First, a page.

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By beating Buffalo last Sunday at the Bills' own game—defense—the amazing Boston Patriots have taken the lead in the American Football League's Eastern Division. To keep the lead, the Pats must defeat the Oilers in Houston this week and the Jets in New York on the final weekend of the regular season. That seems to be a formidable job even for the Patriots, who do their best when the pressure is toughest. But the very fact that Boston is up there at all is cause for astonishment. It should be enough to make Mike Holovak the AFL's Coach of the Year and Fullback Jim Nance—who got the Patriots moving on offense with a brilliant, battering 65-yard touchdown run (see cover)—the league's most valuable player. It ought to win a year's supply of cigars for Quarterback Babe Parilli.
Although Buffalo's Joel Collier, the youngest head coach in professional football, said early in the season that he expected the East to come down to a fight between his team and Boston in the fading weeks, few considered that idea seriously—especially after Buffalo Quarterback Jack Kemp got his sore elbow cured and took the Bills on a streak, losing only one of 10 games. But Boston, all but unnoticed, was losing only one game of eight. The loss was a freakish thing played against Denver in a cold rainstorm, and it knocked the Pats out of an earlier, temporary lead.
Boston rebounded from the Denver loss to tie Kansas City, the Western Division champions, 27-27, and then beat Miami to set up last week's showdown with Buffalo. Suddenly the Pats became candidates for reappraisal.
There are at least three reasons for Boston's surprising success: the consistent play of Nance, the uncanny coaching of Holovak and a defense that has been exceptionally reluctant to give up yardage on the ground, thus cutting off ball control by opponents. "We figure if you take away the rushing," says Boston Defensive Tackle Houston Antwine, "the other side can't keep the ball for very long at a time."
Middle Linebacker Nick Buoniconti is a vital part of such strategy. At 5 feet 11 and 220 pounds, Buoniconti, who made his reputation as a fierce blitzer, is so quick that he looks like a big safety man playing a few yards across from the opposing quarterback. Buoniconti has an instinct for being where the action is, and he reads offenses as if he had been in the other huddle.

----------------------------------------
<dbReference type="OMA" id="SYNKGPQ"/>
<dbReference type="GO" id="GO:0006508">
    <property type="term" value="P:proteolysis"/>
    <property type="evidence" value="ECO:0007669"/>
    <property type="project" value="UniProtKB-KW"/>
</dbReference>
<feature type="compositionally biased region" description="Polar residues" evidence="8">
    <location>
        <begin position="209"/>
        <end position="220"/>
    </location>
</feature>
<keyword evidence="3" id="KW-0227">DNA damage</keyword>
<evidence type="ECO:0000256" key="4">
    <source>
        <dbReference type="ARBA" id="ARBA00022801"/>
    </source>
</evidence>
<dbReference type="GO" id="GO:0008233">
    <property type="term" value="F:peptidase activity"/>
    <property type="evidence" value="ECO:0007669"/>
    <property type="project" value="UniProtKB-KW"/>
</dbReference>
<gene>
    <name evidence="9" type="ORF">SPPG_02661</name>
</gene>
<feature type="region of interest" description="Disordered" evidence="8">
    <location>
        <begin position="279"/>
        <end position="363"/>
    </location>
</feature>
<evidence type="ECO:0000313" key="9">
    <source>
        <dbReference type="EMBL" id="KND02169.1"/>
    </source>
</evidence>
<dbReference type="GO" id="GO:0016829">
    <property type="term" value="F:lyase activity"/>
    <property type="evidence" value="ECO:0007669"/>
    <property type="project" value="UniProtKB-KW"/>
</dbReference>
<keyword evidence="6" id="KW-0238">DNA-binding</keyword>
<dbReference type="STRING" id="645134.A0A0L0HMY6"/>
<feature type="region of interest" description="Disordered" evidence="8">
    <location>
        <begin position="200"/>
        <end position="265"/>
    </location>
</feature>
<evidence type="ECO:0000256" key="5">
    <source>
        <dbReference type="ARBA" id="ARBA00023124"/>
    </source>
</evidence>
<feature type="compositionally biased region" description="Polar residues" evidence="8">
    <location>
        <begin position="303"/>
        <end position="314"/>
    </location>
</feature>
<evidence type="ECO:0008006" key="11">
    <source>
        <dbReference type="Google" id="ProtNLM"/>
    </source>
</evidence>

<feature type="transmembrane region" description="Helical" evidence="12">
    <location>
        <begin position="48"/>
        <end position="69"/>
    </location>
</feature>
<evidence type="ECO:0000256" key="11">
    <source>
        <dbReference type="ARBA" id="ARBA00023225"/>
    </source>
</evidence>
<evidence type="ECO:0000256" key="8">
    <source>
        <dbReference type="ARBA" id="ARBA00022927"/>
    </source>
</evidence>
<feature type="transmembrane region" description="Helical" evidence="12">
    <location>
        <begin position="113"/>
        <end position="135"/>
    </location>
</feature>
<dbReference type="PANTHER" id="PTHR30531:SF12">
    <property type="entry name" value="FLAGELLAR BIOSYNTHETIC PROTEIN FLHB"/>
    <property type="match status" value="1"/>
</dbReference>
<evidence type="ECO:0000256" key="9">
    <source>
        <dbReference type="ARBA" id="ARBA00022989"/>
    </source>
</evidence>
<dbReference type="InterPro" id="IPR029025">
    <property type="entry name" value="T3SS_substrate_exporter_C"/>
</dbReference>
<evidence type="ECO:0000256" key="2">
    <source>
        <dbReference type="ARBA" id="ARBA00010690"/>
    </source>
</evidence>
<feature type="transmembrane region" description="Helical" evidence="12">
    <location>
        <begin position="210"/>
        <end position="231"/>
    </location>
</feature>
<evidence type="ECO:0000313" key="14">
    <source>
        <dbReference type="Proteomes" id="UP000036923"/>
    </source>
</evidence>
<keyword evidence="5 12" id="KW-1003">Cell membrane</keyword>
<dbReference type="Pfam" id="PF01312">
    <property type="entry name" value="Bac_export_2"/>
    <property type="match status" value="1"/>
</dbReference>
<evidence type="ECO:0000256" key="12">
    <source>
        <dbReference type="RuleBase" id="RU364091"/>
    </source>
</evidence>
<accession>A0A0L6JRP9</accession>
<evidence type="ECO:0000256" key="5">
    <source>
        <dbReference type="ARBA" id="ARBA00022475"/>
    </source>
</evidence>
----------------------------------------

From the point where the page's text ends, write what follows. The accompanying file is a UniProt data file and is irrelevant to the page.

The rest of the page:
Buoniconti and the Pats used to put on a blitz that resembled a stampede. ''They hit you with so many guys," Kemp once said, "that you'd swear half a dozen of them came out of the stands." Such full-out blitzing is usually a gamble to disguise a weakness, which in Boston's case was—and still is—the defensive backs' lack of speed. But the Patriots worked the blitz so well that it came to be regarded as a standard defense—and helped them win the Eastern Championship in 1963.
"We blitzed a lot because we were getting away with it," says Holovak, a tall, quiet man who was an outstanding fullback on Frank Leahy's Boston College teams of 1940, 1941 and 1942 and who later played fullback for the Rams and the Bears. "We don't blitz a tenth as much as we did three years ago. If we blitz less, it is more effective."
After PT-boat duty in World War II, Holovak served as head coach at Boston College for nine seasons. BC teams at that time were so meager in talent that Holovak had to move players around from week to week into positions they had never played before. That experience served him well when he joined the Pats in 1959 as director of player personnel. He was pressed into labor as offensive backfield coach under Lou Saban and became head coach when Saban was fired after the fifth game of the 1961 season. Under Holovak, the Patriots have never finished worse than second except in 1965, when a flood of injuries dropped them to third.
Boston was not expected to rise much above that mediocre level this year. Quarterback Parilli is 36 years old. Most of the Patriots' receivers are small and slow, although one of them, Gino Cappelletti, the field-goal kicker, has led the AFL in scoring four times. Their main strengths were their defensive line and linebackers. But without a runner to ease the obligations of Larry Garron, the defense seemed in for a long year. And the Pats started off gloomily enough, losing two of their first three games before Holovak rallied them.
"Mike gets more out of his material than any other coach I've ever seen," says one of his AFL rivals. "His secret is that he sticks to the things his team does best. Mike doesn't allow any prima donnas. His players are tough guys who like to play and they play for Mike, who is a gentleman."